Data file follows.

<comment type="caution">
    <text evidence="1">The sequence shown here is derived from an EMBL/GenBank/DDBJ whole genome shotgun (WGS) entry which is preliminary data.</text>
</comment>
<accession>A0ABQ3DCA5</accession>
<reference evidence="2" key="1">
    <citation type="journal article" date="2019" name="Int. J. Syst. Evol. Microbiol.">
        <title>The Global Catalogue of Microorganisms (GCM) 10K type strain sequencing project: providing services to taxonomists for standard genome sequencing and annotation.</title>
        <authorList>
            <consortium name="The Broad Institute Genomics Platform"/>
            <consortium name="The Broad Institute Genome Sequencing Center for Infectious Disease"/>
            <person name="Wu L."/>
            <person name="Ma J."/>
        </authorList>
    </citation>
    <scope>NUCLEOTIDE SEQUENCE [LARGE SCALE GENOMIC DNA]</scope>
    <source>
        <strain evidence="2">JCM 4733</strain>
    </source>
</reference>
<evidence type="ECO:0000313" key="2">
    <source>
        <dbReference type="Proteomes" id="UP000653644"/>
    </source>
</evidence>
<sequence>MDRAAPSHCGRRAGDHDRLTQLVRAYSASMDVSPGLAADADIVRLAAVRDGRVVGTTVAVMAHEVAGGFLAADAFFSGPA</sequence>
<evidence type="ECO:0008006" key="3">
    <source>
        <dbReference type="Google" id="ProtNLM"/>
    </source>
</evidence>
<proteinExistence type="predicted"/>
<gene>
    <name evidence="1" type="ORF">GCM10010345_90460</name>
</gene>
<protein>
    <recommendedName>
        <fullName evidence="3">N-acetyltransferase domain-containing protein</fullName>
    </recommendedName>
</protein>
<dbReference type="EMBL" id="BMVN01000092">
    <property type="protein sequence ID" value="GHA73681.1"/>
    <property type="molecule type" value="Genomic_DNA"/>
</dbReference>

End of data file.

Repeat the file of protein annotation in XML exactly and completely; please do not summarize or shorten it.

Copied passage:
<comment type="caution">
    <text evidence="1">The sequence shown here is derived from an EMBL/GenBank/DDBJ whole genome shotgun (WGS) entry which is preliminary data.</text>
</comment>
<accession>A0ABQ3DCA5</accession>
<reference evidence="2" key="1">
    <citation type="journal article" date="2019" name="Int. J. Syst. Evol. Microbiol.">
        <title>The Global Catalogue of Microorganisms (GCM) 10K type strain sequencing project: providing services to taxonomists for standard genome sequencing and annotation.</title>
        <authorList>
            <consortium name="The Broad Institute Genomics Platform"/>
            <consortium name="The Broad Institute Genome Sequencing Center for Infectious Disease"/>
            <person name="Wu L."/>
            <person name="Ma J."/>
        </authorList>
    </citation>
    <scope>NUCLEOTIDE SEQUENCE [LARGE SCALE GENOMIC DNA]</scope>
    <source>
        <strain evidence="2">JCM 4733</strain>
    </source>
</reference>
<evidence type="ECO:0000313" key="2">
    <source>
        <dbReference type="Proteomes" id="UP000653644"/>
    </source>
</evidence>
<sequence>MDRAAPSHCGRRAGDHDRLTQLVRAYSASMDVSPGLAADADIVRLAAVRDGRVVGTTVAVMAHEVAGGFLAADAFFSGPA</sequence>
<evidence type="ECO:0008006" key="3">
    <source>
        <dbReference type="Google" id="ProtNLM"/>
    </source>
</evidence>
<proteinExistence type="predicted"/>
<gene>
    <name evidence="1" type="ORF">GCM10010345_90460</name>
</gene>
<protein>
    <recommendedName>
        <fullName evidence="3">N-acetyltransferase domain-containing protein</fullName>
    </recommendedName>
</protein>
<dbReference type="EMBL" id="BMVN01000092">
    <property type="protein sequence ID" value="GHA73681.1"/>
    <property type="molecule type" value="Genomic_DNA"/>
</dbReference>